By: Donna Huesken

Cost of quality (COQ) is defined as a methodology that allows an organization to determine the extent to which its resources are used for activities that prevent poor quality, that appraise the quality of products or services, and that result from internal and external failures.  Having such information allows an organization to determine the potential savings to be gained by implementing process improvements.

Quality-related activities that incur costs include:

Prevention costs:  Costs that are planned and incurred to prevent or avoid quality problems, including the development, implementation, and maintenance of the Quality Management System (QMS), and includes the specifications for inspection and training.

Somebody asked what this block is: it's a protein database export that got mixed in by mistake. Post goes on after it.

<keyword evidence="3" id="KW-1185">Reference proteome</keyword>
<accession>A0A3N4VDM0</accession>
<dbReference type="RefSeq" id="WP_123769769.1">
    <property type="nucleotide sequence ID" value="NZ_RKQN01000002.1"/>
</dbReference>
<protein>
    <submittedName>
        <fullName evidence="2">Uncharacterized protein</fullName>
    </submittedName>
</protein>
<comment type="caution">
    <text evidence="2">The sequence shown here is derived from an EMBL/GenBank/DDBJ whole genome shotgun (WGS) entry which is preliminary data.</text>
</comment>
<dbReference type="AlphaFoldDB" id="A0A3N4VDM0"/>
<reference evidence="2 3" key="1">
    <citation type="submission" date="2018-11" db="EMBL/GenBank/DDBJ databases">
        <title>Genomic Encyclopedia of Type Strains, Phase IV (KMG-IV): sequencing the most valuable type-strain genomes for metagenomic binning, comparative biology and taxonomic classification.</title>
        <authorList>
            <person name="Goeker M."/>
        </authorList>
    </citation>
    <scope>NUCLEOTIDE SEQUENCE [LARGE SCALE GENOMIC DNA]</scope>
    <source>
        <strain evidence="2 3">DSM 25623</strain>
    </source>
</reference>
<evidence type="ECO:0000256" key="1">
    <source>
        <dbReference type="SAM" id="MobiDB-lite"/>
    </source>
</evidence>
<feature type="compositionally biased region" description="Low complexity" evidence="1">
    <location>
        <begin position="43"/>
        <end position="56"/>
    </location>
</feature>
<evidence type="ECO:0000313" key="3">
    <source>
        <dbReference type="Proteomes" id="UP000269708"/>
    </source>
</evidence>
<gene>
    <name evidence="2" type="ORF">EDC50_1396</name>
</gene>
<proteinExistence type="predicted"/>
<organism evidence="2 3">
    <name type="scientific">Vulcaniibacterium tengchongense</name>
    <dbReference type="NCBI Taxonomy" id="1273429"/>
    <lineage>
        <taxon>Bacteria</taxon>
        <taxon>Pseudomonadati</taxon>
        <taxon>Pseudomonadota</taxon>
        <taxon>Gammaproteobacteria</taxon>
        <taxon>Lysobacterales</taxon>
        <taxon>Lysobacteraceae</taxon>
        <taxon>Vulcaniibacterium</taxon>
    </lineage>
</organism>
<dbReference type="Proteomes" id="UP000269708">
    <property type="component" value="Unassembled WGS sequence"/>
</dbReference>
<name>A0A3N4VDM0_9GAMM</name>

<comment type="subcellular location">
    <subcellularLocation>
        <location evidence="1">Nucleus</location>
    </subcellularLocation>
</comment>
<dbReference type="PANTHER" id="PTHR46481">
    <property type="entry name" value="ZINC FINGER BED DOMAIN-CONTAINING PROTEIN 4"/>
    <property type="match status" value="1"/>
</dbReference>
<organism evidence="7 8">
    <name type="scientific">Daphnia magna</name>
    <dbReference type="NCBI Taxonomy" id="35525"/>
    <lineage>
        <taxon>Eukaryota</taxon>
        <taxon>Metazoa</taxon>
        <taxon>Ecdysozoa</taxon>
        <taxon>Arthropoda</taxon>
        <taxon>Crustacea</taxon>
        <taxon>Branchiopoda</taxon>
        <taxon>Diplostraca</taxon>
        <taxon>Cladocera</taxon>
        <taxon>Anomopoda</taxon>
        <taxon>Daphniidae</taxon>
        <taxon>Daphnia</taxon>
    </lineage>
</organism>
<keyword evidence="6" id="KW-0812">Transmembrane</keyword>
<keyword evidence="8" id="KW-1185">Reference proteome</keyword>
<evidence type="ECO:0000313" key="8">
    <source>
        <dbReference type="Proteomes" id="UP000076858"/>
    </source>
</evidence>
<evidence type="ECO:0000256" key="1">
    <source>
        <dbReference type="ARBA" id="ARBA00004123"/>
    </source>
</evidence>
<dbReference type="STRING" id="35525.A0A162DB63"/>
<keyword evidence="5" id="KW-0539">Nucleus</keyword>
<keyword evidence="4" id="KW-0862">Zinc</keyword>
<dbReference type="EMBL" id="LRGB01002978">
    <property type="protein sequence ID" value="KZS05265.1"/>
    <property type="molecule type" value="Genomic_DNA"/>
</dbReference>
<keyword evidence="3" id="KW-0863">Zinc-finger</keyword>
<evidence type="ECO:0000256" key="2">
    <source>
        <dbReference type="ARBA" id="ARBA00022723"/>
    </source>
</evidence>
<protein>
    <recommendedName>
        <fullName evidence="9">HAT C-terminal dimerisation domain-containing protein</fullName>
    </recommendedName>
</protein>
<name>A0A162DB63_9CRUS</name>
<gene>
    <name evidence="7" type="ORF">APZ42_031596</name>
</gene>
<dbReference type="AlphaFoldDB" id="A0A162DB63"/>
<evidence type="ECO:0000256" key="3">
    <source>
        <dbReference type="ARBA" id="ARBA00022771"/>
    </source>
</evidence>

Appraisal costs:  Costs associated with measuring and monitoring activities related to quality, including field QC inspections, equipment calibration, internal audits of the QMS, as well as the assessment and approval of suppliers and subcontractors.

Internal failure costs:  Costs incurred to remedy defects discovered before the product or service is delivered to the customer, including delays, downtime, waste, defective materials, re-designing, rework, and/or failure analysis.

External failure costs:  Costs incurred to remedy defects discovered by customers, including field repairs and servicing, warranty claims, work and costs associated with handling customers’ complaints, environmental costs, and investigating rejected materials.
 

The sum of these costs equals the total cost of quality.  Unfortunately, many of the costs of quality are hidden and difficult to identify by formal measurement systems. To reduce the cost of poor quality, the cost of good quality needs to be increased, meaning higher investments in any kind of process improvement: inspection, testing, evaluation, training, etc.

Quality is essential.
There is a cost to attaining and improving quality.
There is a bigger cost in failing to deliver quality work.